Between a global health crisis and worsening ravages of climate change, 2020 has made history in plenty of devastating ways.

But 2020 also marks a historic period for social justice in the U.S., with the largest civil rights movement to date coalescing around the Black Lives Matter movement. The reverberations of the movement have created new frameworks to allow the complex and overshadowed histories of all marginalized communities to emerge, from Indigenous peoples to people with disabilities to transracial adoptees.


November marks National Adoption Month, a designation highlighting how “countless Americans dedicate their time, energy, and resources to the adoption process, and we honor their selfless contributions as community members, faith leaders, caregivers, role models, and families,” according to the White House’s proclamation.

As an international adoptee myself, I’d say if you want to celebrate this inaugural National Adoption Month, here are the best documentaries that highlight the beauty, the loss, the anguish, and the joy comprising the lifelong process of adoption.

Somewhere Between

In the midst of adopting her daughter from China, filmmaker Linda Goldstein Knowlton began a three-year project chronicling the experiences of four Chinese girls who were adopted by American families as a direct result of China’s “One Child Policy.”

Knowlton writes: “These strong young women allow us to grasp what it is like to come-of-age in today’s America as trans-racial adoptees. At the same time, we see them as typical American teenagers doing what teenagers everywhere do…struggling to make sense of their lives. Through these young women, and their explorations of who they are, we ourselves pause to consider who we are – both as individuals and as a nation of immigrants. Identity, racism, and gender…these far-reaching issues are explored in the documentary. And with great honesty and courage, these four girls open their hearts to experience love, compassion, and self-acceptance.”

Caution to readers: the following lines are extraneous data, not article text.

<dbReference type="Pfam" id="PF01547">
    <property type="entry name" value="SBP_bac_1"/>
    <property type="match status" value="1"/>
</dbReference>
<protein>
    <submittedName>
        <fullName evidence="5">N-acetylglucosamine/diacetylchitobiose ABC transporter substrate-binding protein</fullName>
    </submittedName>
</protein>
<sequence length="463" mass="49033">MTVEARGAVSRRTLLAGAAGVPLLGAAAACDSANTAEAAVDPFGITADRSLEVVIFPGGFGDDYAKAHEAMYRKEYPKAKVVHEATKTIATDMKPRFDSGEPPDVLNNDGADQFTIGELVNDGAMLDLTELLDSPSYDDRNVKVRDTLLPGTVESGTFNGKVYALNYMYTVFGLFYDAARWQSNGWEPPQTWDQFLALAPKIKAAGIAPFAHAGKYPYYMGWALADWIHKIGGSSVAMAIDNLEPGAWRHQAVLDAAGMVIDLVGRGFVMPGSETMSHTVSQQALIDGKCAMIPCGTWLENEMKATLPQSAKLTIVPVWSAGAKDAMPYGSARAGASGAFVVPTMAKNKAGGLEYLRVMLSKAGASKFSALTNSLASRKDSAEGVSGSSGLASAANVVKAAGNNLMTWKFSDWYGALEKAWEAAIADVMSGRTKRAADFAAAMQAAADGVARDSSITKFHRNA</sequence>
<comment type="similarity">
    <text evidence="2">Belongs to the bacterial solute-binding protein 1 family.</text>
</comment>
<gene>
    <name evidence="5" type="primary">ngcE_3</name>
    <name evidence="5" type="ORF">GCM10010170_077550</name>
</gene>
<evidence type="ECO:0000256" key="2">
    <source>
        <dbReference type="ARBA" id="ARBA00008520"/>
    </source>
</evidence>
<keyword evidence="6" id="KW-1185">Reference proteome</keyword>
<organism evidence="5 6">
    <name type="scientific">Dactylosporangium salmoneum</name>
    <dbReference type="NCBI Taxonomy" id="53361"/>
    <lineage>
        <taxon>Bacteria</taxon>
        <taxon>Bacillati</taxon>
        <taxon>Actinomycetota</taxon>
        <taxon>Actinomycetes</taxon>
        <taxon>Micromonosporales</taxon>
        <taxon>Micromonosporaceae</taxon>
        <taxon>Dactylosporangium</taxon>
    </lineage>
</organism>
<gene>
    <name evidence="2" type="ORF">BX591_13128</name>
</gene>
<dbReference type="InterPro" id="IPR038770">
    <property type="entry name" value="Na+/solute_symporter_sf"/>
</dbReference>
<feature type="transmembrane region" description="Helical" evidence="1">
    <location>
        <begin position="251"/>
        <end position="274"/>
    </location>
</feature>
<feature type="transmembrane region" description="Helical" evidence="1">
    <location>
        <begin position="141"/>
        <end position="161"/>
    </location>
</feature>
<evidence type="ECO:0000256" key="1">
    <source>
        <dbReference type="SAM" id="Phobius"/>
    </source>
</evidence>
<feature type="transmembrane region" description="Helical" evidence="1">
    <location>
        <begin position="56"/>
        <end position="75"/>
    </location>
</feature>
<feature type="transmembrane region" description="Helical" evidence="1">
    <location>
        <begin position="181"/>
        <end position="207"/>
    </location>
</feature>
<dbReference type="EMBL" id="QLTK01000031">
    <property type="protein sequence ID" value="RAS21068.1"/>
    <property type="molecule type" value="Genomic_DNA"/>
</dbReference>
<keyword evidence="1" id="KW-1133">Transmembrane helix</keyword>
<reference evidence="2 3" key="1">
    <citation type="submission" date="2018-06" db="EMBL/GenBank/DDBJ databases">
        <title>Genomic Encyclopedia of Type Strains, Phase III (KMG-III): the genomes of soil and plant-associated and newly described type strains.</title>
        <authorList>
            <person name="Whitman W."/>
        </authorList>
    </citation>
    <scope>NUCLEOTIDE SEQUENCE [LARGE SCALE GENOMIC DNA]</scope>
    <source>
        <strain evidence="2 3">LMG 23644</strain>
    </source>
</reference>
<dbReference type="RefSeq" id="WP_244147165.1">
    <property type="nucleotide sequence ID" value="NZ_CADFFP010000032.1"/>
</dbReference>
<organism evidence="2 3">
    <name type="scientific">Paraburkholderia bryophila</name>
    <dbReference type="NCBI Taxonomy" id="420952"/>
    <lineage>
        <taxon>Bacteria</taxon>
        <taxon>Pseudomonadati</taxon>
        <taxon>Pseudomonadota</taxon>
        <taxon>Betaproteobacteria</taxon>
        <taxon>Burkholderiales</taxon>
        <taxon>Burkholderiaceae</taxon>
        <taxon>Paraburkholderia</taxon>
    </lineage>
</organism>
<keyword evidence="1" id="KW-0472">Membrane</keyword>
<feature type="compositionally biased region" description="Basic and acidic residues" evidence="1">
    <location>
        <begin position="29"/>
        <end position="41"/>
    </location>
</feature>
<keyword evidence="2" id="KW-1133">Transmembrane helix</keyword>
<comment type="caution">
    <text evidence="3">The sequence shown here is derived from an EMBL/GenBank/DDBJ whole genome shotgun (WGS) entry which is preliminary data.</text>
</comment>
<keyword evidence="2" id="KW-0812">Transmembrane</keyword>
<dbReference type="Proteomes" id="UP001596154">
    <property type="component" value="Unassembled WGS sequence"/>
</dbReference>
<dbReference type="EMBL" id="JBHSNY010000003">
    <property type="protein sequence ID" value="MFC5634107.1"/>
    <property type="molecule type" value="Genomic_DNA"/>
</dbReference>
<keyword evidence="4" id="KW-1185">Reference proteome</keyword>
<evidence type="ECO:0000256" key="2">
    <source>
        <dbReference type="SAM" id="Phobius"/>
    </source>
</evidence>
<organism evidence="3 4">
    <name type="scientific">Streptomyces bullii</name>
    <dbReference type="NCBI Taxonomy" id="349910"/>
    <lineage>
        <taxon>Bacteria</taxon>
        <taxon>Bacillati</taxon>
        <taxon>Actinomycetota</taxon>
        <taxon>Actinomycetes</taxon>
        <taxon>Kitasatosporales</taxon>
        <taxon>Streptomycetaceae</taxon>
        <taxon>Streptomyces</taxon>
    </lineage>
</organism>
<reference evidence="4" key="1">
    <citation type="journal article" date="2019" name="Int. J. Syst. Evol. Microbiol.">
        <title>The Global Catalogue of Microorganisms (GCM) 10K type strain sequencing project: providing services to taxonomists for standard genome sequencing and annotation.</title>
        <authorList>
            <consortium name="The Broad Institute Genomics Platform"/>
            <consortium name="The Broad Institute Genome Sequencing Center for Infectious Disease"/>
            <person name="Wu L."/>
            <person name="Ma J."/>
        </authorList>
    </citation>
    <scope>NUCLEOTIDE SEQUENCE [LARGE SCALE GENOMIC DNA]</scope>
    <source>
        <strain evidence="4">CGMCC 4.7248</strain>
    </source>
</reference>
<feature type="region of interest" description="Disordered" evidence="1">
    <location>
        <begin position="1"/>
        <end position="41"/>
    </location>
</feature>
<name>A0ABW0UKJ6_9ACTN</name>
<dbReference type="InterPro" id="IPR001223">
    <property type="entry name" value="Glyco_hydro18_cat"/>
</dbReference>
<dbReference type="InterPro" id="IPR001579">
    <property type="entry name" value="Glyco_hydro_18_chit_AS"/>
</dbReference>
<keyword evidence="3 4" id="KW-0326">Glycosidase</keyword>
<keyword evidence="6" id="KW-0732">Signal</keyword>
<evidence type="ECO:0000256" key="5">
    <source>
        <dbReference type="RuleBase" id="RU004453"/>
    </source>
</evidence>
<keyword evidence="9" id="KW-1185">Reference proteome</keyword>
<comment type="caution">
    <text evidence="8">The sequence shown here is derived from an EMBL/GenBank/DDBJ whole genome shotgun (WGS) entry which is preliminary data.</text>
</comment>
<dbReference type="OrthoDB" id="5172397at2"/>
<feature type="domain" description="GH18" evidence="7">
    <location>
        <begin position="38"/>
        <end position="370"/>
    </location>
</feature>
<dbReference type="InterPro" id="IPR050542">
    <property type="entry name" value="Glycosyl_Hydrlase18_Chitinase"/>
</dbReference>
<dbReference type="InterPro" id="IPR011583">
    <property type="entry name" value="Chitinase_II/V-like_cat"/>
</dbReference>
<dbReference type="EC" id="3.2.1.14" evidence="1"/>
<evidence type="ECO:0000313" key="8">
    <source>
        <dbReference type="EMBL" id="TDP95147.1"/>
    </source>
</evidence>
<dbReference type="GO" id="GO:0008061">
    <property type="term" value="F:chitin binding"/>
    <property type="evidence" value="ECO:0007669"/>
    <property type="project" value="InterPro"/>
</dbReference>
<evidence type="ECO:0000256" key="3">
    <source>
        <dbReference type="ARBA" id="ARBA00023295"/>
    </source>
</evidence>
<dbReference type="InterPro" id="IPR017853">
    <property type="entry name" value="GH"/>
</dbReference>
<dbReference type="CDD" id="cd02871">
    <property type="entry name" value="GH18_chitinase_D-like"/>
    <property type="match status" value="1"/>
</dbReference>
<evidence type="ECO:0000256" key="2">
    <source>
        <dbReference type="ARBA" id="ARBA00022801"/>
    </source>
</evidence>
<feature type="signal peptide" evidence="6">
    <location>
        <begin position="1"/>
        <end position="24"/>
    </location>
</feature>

The Dark Matter of Love Official Trailer (2012)

This is what you sit down to watch when you’re ready to put down the brochures with smiling faces of infants and look at some of the darker realities of adoption; namely, it begins with abandonment and/or orphanhood.

Sarah McCarthy’s documentary follows the evolution of the Diaz family, an extremely supportive family of three, as they adopt three orphaned children from Russia. Culture shock, attachment styles, and trust issues highlight the psychological obstacles of meeting strangers who call themselves your family.

Twinsters (2015) 

Twinsters tells the story of identical twin sisters who were somehow adopted separately from South Korea without any documentation that they were twins. Separated by an ocean, they discover their connection as adults thanks to one sister’s burgeoning film career in LA.

Directed by Samantha Futerman herself, Twinsters is the shared passion project of Anaïs Bordier and Futerman, created as the two were re-united in their mid-twenties.

While this is the most wholesome and feel-good entry on this list, it’s not without plenty of tears and frustration as the twins struggle to retrace what separated them in Korean foster care and attempt to reach out to their birth mother.